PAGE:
As oh is not a particularly intelligent answer, I did not have an intelligent answer to this. “Thank you,” I said. “That’s fine.”
The corridor was dim and bare, lined with mirrors on both sides, from an inch or so above the flag-stoned floor to a foot below the dark beams of the ceiling. I thought it was just unusual decoration, until Helen touched a dark-colored square on the edge of a mirror, and the whole panel swung out into the hall. Helen hooked a leather-bound book from the cupboard behind the panel, pushed the mirror back, and beckoned to me. There were no doors off the corridor, and at the end was only a blank white wall, so it was not much to my surprise when Helen opened another mirror farther along, to reveal a narrow passageway with a harsh white light spilling along it.
“Come along,” Helen said, turning down the corridor. Other passages, and doors, and a couple of steep, narrow staircases, loomed out of the darkness, darker patches in the grey of the corridor. Eventually we reached the frosted glass door from which the light spilled. I don’t know what I was expecting to see, but the room beyond the door caught me by surprise.
For once thing it was slightly beyond vast – at least fifteen yards by ten – it might have been more, with all the odd alcoves and cupboards and smaller rooms opening out of each other like an Escher drawing. Just when I had got my head around the scale of White Helen’s home lab – no wonder Lou Bell brought so many mysterious toxic and flammable and hazardous boxes and crates up here – I noticed the window. It was hard not to: only the entire far wall of the lab was glazed, vast sheets of plate glass, flinging the edge of the room out onto a brief strip of the scrubby grass that grows near the sea, and then a sheer chalky cliff, and then nothing but the restless grey ocean, all the way to the hard, flat line where the sky rose out of the sea. A storm was blowing up fast from the horizon, and standing looking out that window was like staring off the edge of the world.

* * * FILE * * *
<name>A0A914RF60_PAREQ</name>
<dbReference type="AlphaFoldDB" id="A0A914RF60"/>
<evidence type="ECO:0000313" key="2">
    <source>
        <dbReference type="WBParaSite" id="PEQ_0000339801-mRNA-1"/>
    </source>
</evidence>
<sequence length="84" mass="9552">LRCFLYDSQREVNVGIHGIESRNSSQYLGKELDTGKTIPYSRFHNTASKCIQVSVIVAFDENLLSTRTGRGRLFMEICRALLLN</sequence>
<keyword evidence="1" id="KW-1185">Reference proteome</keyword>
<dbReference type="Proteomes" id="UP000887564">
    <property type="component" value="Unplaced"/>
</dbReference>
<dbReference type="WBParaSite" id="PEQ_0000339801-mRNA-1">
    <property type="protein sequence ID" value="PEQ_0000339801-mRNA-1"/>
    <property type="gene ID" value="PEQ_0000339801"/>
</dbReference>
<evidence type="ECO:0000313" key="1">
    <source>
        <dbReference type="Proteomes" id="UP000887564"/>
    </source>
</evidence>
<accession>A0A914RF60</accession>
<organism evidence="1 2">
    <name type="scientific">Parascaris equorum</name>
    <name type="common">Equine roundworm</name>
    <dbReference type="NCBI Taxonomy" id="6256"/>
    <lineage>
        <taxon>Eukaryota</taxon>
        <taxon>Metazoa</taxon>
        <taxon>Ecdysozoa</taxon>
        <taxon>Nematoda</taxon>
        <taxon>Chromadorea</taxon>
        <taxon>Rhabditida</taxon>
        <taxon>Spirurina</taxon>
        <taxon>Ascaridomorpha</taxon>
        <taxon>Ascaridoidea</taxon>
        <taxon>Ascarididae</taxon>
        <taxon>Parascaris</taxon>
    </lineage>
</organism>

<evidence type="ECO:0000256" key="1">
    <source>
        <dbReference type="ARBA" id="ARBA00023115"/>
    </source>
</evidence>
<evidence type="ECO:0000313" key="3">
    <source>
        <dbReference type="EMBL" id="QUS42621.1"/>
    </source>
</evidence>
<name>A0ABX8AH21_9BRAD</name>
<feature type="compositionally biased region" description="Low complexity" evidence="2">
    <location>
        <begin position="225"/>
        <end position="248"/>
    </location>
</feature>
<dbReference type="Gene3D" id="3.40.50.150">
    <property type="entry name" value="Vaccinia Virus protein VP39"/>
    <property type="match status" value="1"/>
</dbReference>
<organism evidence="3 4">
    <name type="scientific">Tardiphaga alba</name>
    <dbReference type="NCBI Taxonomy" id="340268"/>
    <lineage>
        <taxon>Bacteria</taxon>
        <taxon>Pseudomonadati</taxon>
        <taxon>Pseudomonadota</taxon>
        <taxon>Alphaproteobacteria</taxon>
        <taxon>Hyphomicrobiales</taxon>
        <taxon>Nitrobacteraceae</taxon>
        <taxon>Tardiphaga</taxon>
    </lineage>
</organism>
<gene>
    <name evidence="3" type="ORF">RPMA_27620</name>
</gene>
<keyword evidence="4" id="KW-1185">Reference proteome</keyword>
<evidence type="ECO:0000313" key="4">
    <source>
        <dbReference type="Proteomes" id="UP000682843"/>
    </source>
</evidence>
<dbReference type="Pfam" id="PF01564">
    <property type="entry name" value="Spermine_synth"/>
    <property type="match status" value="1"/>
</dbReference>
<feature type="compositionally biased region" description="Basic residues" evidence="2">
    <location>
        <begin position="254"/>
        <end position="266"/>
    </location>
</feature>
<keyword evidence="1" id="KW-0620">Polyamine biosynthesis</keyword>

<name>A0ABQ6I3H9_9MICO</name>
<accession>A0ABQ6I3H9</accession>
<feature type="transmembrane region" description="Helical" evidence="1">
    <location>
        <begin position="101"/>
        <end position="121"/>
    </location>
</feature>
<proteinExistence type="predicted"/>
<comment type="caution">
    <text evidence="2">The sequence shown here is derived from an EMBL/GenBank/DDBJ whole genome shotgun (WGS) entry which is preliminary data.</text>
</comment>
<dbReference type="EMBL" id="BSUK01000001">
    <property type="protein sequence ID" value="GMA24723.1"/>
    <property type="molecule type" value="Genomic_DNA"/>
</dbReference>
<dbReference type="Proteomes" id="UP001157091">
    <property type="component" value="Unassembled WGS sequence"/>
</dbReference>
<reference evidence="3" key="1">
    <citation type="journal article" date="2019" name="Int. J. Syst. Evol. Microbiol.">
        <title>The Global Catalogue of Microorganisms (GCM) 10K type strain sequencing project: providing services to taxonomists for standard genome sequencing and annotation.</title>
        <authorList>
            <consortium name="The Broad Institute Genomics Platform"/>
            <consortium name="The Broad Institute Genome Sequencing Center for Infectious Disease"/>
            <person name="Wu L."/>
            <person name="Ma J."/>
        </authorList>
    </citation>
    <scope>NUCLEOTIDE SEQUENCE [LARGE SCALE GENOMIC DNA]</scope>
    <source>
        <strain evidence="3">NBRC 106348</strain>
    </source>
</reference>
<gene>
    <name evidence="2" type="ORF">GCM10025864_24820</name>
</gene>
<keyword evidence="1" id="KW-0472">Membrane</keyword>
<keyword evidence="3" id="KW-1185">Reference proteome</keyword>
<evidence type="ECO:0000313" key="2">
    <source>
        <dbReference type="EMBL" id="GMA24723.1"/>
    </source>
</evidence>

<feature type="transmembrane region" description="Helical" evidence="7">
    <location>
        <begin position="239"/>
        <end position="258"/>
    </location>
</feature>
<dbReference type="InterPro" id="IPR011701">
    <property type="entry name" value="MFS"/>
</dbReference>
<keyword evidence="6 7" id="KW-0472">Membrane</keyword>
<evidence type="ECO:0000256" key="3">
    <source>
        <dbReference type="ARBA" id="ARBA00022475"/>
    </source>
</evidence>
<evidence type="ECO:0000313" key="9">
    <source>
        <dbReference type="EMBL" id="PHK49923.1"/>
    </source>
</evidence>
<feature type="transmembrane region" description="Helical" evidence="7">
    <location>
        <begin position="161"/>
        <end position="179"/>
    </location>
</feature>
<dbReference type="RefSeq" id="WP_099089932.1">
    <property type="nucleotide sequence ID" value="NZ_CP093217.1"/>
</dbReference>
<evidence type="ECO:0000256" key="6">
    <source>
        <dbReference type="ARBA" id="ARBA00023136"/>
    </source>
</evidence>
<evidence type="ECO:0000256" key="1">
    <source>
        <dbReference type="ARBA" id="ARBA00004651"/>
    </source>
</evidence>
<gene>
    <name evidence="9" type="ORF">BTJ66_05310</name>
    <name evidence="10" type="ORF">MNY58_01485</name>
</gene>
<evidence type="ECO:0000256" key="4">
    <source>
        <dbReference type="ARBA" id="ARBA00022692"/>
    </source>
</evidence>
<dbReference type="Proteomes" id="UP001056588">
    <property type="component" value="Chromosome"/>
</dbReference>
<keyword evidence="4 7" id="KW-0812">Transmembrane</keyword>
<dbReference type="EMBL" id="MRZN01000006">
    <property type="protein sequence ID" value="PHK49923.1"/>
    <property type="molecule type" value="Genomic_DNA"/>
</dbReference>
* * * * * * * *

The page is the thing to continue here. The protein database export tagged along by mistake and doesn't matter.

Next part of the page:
Inside, though, it was warm and bright and quiet, with only the soft hum of air extraction fans and the subdued bubbling of a flask of purple liquid boiling on a hotplate inside a glass-fronted cabinet. Long countertops, with rows of cupboards and drawers underneath, jutted out into the room from the window side, cluttered with boxes and neat racks of glass tubes. White countertops. White cupboards. I suddenly noticed the walls that weren’t glass were covered in panels of whiteboard, with markers magnetized to the surface here and there, and notes dotted around the whiteboards – mathematical expressions, something that looked like a diagram teaching molecules how to dance, a note to fetch bread from the store, a neatly-written four-week calendar, with alternating Tuesdays in blue, and comments in what looked like Greek or Cyrillic arrowed in to other squares. On a few of the benches, steel frames like the skeletons of huge and narrow animals rose along the center, with flasks and intricate networks of glass piping and valves clamped along them. My high school chemistry lessons floated back to me, tentatively suggesting ‘condensation apparatus, perhaps?’
A pair of long, delicate glass tubes like outsize eyedroppers, the rubber bulbs at their ends semi-deflated, hung from a smaller skeleton over a freestanding ceramic sink; the tips of the tubes seemed to be dripping slowly into a beaker placed beneath them on the narrow strip of bench beside the sink, mixing a milky green fluid with something that looked like water, but going off the smoke coiling lazily up off it, probably wasn’t. Firmly-capped bottles stood beside the beaker, each about three-quarters filled with more of the liquids. I stepped closer.
“I wouldn’t touch that,” a calm voice said off to my right.